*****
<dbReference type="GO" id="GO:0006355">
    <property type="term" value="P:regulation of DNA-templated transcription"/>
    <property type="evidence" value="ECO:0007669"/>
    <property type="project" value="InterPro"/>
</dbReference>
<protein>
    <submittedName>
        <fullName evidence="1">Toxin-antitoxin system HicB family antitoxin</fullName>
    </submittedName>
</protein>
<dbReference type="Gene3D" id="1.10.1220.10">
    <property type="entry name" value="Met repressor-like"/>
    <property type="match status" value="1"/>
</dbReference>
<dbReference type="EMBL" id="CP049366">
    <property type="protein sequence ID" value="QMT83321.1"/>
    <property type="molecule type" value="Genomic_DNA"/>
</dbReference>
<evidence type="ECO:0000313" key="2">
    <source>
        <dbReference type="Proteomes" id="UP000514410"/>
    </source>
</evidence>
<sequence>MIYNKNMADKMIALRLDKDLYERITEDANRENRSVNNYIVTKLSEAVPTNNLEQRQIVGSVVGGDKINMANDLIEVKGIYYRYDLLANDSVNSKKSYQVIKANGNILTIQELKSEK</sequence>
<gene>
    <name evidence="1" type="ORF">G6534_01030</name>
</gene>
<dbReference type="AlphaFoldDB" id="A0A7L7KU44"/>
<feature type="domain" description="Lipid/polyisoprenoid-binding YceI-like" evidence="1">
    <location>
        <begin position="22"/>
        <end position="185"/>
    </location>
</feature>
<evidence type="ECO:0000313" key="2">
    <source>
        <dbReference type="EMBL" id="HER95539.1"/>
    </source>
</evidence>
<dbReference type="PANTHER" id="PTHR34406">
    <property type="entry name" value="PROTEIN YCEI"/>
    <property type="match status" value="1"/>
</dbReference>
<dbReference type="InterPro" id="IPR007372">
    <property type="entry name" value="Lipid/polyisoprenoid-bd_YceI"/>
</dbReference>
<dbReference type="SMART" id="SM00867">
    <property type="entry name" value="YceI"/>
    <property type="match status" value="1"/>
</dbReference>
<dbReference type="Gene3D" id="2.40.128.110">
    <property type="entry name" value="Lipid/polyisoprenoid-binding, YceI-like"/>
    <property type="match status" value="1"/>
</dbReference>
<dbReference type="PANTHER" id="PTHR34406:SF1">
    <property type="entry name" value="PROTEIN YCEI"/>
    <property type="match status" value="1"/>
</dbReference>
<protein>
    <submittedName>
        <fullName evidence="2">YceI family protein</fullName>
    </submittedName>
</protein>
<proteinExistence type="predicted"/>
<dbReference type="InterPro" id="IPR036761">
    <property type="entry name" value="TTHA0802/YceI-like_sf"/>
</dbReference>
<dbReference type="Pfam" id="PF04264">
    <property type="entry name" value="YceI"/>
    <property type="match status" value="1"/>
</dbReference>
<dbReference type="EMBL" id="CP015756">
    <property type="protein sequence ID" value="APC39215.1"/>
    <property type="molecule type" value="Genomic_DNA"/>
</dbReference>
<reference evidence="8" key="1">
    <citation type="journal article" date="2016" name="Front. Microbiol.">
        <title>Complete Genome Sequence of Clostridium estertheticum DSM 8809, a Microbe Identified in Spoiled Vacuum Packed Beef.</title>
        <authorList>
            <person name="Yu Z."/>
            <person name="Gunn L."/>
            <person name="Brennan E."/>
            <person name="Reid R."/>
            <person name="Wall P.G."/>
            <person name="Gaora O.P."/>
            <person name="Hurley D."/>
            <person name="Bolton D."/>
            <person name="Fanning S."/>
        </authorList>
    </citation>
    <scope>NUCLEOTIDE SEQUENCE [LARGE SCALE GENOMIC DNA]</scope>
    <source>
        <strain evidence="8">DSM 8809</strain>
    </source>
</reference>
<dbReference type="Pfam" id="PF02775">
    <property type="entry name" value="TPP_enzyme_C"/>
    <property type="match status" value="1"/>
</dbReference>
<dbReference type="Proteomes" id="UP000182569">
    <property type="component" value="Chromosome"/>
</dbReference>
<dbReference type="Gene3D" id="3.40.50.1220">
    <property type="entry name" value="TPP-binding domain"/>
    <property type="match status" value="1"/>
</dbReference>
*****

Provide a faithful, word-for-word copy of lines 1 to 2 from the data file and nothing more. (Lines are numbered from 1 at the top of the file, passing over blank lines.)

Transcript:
<dbReference type="GO" id="GO:0006355">
    <property type="term" value="P:regulation of DNA-templated transcription"/>